There will be life on Mars in the future, if you ask Philip Metzger—and that life will be us.
Metzger, a planetary scientist at the University of Florida who co-founded the NASA Kennedy Space Center’s Swamp Work Laboratory, is confident humans could colonize the Red Planet. Not that it would happen tomorrow. Mars should not be a space race despite NASA’s aim to blast astronauts there by 2030 and companies like SpaceX looking to make Mars travel and possibly colonization lucrative.
“I don’t think there’s really a viable case for colonizing Mars until after we get a supply chain established”, Metzger said recently as a speaker in Sustainable Expansion: Reaching Mars and Beyond panel at the New Space Age Conference at MIT. "Just like email — and, later, Facebook — were killer apps that made the internet economically viable, so there will be particular uses of space that will make the space industry economically viable.”
If there’s an app for everything, apparently there’s also an app for Mars.
You probably don’t have an icon on your phone for propellant mining unless you just traveled several decades backward through time with your iPhone 70, but that is the first “killer app” Metzger believes is vital to sustaining a colony on Mars. He imagines using a spacecraft to excavate the rocky material of an asteroid and then extract chemically bound water molecules as both potential fuel and a way of sustaining the water supply on an otherwise arid planet. To turn H2O into high-powered jet fuel, the craft would transfer it to an orbiting depot that would split the molecules, then drop it off on a space tug that would inject the fuel into a satellite as an ultimate boost. This is much more convenient than conventional satellites that take forever to get into orbit and waste astronomical amounts of time and money.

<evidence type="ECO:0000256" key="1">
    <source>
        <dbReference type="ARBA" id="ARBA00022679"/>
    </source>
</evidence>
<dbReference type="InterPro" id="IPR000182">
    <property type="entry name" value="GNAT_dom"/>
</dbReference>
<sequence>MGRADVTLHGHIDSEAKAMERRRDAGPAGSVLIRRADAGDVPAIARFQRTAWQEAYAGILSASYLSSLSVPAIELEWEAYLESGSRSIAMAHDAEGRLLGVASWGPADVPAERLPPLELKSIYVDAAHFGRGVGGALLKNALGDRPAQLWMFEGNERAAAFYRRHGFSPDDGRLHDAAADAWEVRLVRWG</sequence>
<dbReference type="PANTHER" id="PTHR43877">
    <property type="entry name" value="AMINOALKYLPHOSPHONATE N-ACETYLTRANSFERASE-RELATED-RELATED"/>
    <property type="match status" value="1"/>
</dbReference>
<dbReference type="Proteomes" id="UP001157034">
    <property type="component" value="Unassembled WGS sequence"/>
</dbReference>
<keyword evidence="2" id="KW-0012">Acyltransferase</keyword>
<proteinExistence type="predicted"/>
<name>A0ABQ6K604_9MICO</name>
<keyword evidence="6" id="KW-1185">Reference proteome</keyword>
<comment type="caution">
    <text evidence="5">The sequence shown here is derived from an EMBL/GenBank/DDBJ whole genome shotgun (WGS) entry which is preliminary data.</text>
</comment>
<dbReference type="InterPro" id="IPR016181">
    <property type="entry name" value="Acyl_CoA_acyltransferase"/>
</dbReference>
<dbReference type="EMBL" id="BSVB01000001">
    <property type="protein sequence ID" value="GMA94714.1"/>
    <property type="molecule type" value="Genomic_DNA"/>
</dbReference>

3-D printing makes the next killer app sound even more sci-fi. Seen as a solution for the overwhelming demand for internet that constantly increases, enormous internet antennas would be 3D-printed from some of that metal ore previously mined from asteroids (see the supply chain starting to form?). Earth internet satellites are never in sync with our planet’s spin. This would make it almost impossible to hand data off to satellites coming in from behind to transfer that data to Mars. The antennas would remain in a geostationary orbit, each positioned over one particular location and spinning at the same rate as Earth. Fiber optics and low-earth satellites would route high-priority requests, while your favorite streaming TV series and anything else less urgent would reach you via geosynchronous satellites.
Even if humans were to inhabit a Martian city not unlike those in Ray Bradbury’s The Martian Chronicles, we would still need an influx of sustainable energy. Computers devour energy so fast that they could leave us devoid of energy by the time a Mars-bound rocket is ready to launch. Beaming solar power to Earth would solve that problem by tapping the never-ending (at least for the next 5 billion years) energy of the sun through an orbiting array of mirrors dreamed up by former NASA scientist John Mankins. The only negative is that someone would have to find the trillions of dollars to build such a thing on Earth and launch it—unless the contraption could be manufactured entirely in space.
Metzger is confident about the viability of this massive interplanetary project. He foresees a future where infrastructure and industries will gradually make their way into the anti-gravity zone and build a consistent space-based economy in which production outside Earth’s atmosphere is the norm. Meaning, we would save an incredible amount of money by eliminating the need to launch things.
“The more industry there is in space,” he said optimistically, “the easier it will be to build spacecraft to colonize Mars.”